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Carrie Lam Cheng Yuet-ngor: Building a Better Hong Kong
Text by Ru Yuan

 

August 27, 2016: Lam, then Hong Kong’s chief secretary for administration, and Liu Peng, then director of the General Administration of Sport of China, greet people as the Chinese mainland delegation for the Rio 2016 Olympics arrives in Hong Kong for a three-day visit. IC April 11, 2017: Chinese President Xi Jinping (right) meets with Carrie Lam Cheng Yuet-ngor, the newly-appointed chief executive of the Hong Kong Special Administrative Region, in Beijing. by Ju Peng/Xinhua March 26, 2017: Lam (center) poses as she declares her victory in the Hong Kong chief executive election, vowing to lead Hong Kong forward in solidarity. IC

On March 26, Carrie Lam Cheng Yuet-ngor was elected Hong Kong’s leader, topping off a 36-year government career with the honor of becoming the first female chief executive of the Hong Kong Special Administrative Region. On July 1, the former chief secretary for administration will be sworn in as head of the international financial and shipping hub for the coming five years.

Lam won 777 votes from 1,194 election committee members, beating rivals John Tsang Chun-wah, a former Hong Kong financial secretary who took 365 votes, and Woo Kwok-hing, a retired high court judge who received 21 votes. “I shall do my utmost to uphold ‘one country, two systems’ and guard our core values,” Lam said at a press conference after winning the election. “Through care, listening and action, I will build a better Hong Kong.”

 

Difficult Early Life

Lam was born in 1957 into a poverty-stricken family in Wan Chai, Hong Kong, one of the city’s notorious areas of overcrowded tenement buildings. The fourth of the five children in the family, Lam was born in the Year of Rooster. The Chinese believe that people born in this year grow up wise, passionate about the job at hand and full of integrity—virtues ideal for leadership. But she would have to practice the virtue of patience for many years. As a child, Lam showed great enthusiasm for learning from a very young age.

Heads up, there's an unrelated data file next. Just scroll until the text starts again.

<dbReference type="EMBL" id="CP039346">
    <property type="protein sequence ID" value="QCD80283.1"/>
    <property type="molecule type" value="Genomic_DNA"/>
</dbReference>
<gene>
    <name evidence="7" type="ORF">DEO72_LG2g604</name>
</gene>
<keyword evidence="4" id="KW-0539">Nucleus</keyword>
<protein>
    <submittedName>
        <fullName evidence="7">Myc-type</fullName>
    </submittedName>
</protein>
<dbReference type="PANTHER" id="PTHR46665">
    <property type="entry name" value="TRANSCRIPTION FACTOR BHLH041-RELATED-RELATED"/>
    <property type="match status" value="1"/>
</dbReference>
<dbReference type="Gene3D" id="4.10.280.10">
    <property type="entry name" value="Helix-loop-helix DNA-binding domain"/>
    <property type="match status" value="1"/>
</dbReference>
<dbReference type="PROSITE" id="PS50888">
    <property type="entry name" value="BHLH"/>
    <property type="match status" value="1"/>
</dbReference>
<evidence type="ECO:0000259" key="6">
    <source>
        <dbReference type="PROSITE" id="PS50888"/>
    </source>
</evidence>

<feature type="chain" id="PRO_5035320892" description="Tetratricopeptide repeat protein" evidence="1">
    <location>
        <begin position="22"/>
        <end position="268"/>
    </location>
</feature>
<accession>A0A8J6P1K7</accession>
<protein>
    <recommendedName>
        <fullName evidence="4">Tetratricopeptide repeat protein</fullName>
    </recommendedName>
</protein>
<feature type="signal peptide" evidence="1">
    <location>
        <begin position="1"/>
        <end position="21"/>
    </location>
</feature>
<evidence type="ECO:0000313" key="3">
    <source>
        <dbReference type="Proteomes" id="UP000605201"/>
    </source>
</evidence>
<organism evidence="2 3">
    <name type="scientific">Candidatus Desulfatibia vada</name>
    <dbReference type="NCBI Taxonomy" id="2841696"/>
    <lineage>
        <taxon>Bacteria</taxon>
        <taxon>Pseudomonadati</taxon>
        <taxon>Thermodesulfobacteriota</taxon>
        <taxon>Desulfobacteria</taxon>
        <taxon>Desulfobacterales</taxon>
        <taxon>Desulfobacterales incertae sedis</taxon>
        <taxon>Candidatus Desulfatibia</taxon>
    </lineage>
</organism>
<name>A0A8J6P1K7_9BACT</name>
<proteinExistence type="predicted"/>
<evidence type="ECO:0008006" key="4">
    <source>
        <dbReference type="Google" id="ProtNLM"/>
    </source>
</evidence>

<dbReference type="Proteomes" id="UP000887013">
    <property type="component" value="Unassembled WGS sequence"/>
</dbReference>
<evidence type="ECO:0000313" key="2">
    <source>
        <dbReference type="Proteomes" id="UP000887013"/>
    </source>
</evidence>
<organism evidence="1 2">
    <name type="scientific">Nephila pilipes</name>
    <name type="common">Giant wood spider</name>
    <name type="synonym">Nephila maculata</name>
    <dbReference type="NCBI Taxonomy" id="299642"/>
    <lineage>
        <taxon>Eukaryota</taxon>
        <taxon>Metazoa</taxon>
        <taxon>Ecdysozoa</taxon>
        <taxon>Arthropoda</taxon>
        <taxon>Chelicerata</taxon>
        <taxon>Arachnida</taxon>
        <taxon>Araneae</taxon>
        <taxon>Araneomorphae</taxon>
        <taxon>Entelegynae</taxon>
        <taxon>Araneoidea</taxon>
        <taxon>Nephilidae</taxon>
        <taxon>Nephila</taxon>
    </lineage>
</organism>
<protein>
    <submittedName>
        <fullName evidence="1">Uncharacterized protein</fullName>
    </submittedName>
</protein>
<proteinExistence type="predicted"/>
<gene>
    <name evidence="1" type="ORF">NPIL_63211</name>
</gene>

Lam’s father was a migrant from Shanghai who ran a small business, and her mother was a housewife. Neither had received much education. However, they proved wise and capable parents, especially her mother, who noticed her daughter’s passion for reading and studying, and did whatever she could to support her. “My mother is my idol,” Lam once declared in an interview. “To help me receive a better education, she devoted all of her resources into getting me admitted to a prestigious primary school.”

She studied at a renowned Catholic girls’ school in her neighborhood, where she finished both primary and secondary education. She consistently ranked among the top students at the school, and produced the best score on almost every final annual exam. “Once I only got the fourth-best score on the final exam, which got me so frustrated that I sobbed about it after arriving home,” Lam recalled. “But even that experience taught me a lesson: You cannot always be the best, and sometimes, you shouldn’t care so much about losing face.”

After graduation, Lam was admitted to the University of Hong Kong, where she chose to study social work. After her first year at the university, she switched majors to sociology “to better understand society and better participate in social activities.” In 1980, Lam graduated with a bachelor 's degree in social sciences and joined Hong Kong Administrative Services the same year, where she began a nearly four-decade career in government.

 

 

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